Preparing Your Household for a Hurricane
Hurricanes can cause a tremendous amount of death and destruction. Longtime residents of coastal Florida, the Carolinas, Texas, Mississippi, Alabama and Louisiana are familiar with the drill - but there are always procrastinators.
Hurricane preparedness takes time. Don't leave it to the last minute. Here are some things to keep in mind when a storm is coming:
- Maintain situational awareness. Keep an eye on national and local media and monitor developing weather systems.
- Track the projected path of storms, using websites like National Hurricane Center (www.nhc.noaa.gov) and follow news reports.
- Do a risk assessment for your home. Assess vulnerability to storm surge, wind damage, and flooding.
- Plan on at least a three-day wait before substantial government assistance is in place after a hurricane. FEMA can't put its trucks and trailers in the direct path of the storm. It takes at least time for state and FEMA resources to be put in place.
- Cut down any large trees overhanging your house and garage. The tree could fall, taking out part of your house.
- Expect a run on hurricane supplies in the last 48 hours before the storm. Buy your batteries, bottled water, fuel cans, generators and other supplies before you need them.
- Invest in hardened windows, shutters and doors.
- Failing that, buy your plywood well ahead of time, along with a drill and screws to board up your windows.
- Obey evacuation orders. If you receive an evacuation order, you are getting it because the authorities know they will not be able to reach you in an emergency. Leave early if you can to avoid gridlock on the roads leaving town. Remember: Many people in coastal communities are killed by hurricanes when they ignore orders to evacuate.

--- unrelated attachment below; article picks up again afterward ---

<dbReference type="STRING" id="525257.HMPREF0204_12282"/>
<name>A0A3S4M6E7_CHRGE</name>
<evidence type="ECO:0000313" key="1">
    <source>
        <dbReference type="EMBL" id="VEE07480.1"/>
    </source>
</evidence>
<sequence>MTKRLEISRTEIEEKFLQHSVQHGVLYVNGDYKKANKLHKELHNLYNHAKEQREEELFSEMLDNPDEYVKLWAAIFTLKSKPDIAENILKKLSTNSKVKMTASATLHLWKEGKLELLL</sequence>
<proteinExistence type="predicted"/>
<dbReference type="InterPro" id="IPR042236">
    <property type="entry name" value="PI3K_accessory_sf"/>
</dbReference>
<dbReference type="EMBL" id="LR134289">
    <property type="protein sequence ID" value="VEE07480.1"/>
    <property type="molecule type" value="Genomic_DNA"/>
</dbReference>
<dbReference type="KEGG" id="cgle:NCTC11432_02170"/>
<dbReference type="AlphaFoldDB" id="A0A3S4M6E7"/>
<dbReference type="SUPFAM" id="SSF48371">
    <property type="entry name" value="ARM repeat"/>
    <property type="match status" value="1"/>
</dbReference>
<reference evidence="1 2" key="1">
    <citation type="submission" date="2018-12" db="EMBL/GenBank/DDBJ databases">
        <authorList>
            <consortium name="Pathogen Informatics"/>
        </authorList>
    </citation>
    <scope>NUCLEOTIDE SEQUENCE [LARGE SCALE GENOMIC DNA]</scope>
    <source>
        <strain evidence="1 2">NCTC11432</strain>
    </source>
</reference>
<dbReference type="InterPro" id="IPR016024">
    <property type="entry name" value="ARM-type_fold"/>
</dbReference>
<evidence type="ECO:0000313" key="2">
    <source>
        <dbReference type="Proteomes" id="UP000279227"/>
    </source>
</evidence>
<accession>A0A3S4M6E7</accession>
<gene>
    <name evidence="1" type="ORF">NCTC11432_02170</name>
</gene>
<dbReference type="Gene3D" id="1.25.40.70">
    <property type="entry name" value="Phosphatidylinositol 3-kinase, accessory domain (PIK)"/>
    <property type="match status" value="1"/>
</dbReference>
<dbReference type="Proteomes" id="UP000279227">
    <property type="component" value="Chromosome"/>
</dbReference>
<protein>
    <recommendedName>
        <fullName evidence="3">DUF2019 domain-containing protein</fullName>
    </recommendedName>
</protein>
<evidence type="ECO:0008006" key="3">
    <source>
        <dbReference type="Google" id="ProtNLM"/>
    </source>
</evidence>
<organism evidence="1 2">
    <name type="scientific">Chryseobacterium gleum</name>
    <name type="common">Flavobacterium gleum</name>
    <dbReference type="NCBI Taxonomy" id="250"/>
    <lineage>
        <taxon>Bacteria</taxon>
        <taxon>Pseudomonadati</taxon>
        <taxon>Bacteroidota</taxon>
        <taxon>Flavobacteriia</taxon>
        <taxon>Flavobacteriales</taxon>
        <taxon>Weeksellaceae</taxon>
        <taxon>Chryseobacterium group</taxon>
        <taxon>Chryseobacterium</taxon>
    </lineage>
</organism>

- Keep your homeowner's or renter's coverage updated with the current replacement value of your home and belongings.
- Inventory your belongings. You can apps like: Sortly (available for iOS and Android phones), Memento Database (available for iOS and Android phones) and Nest Egg (for iOS only). These resources are free or very low cost and will facilitate compensation from your insurance company if your home is damaged or destroyed by a weather event.
- Keep fuel in your car. Many times, gas stations run out of fuel in the day or so before a storm. If you can't fuel your vehicle, you can't evacuate. And you may not be able to function.
- Get a functional battery-operated radio. Don't count on cell phones working for a number of days after a storm.
- You may be without power for as long as two weeks and sometimes longer. Keep nonperishables, batteries and flashlights.
- Keep your generator outdoors. Every year, people die from carbon monoxide poisoning because they moved their generator indoors to keep it from being stolen.
- Understand your generator's capacity. Generators have a limited load. This is especially important to know when you start up electrical items connected to the generator, because startups cause a spike in electrical demand.
- Know your neighbors. Your neighbors may have a harder time preparing or evacuating from storms than you do, because of frailty, disability, young children, poverty or lack of reliable transportation.
- Know your community emergency management contacts.
- Don't underestimate tropical storms. Just because it's not a hurricane doesn't mean it can't do a lot of damage locally. Tropical storms can dump as much rain as a hurricane.
By understanding these guidelines, you can protect your home as well as you can and keep your family safe.
You will also have an easier time getting reimbursed by your insurance company for any damage.
Thank you for visiting the Partners Insurance Agency blog. We hope you found our content helpful and informative.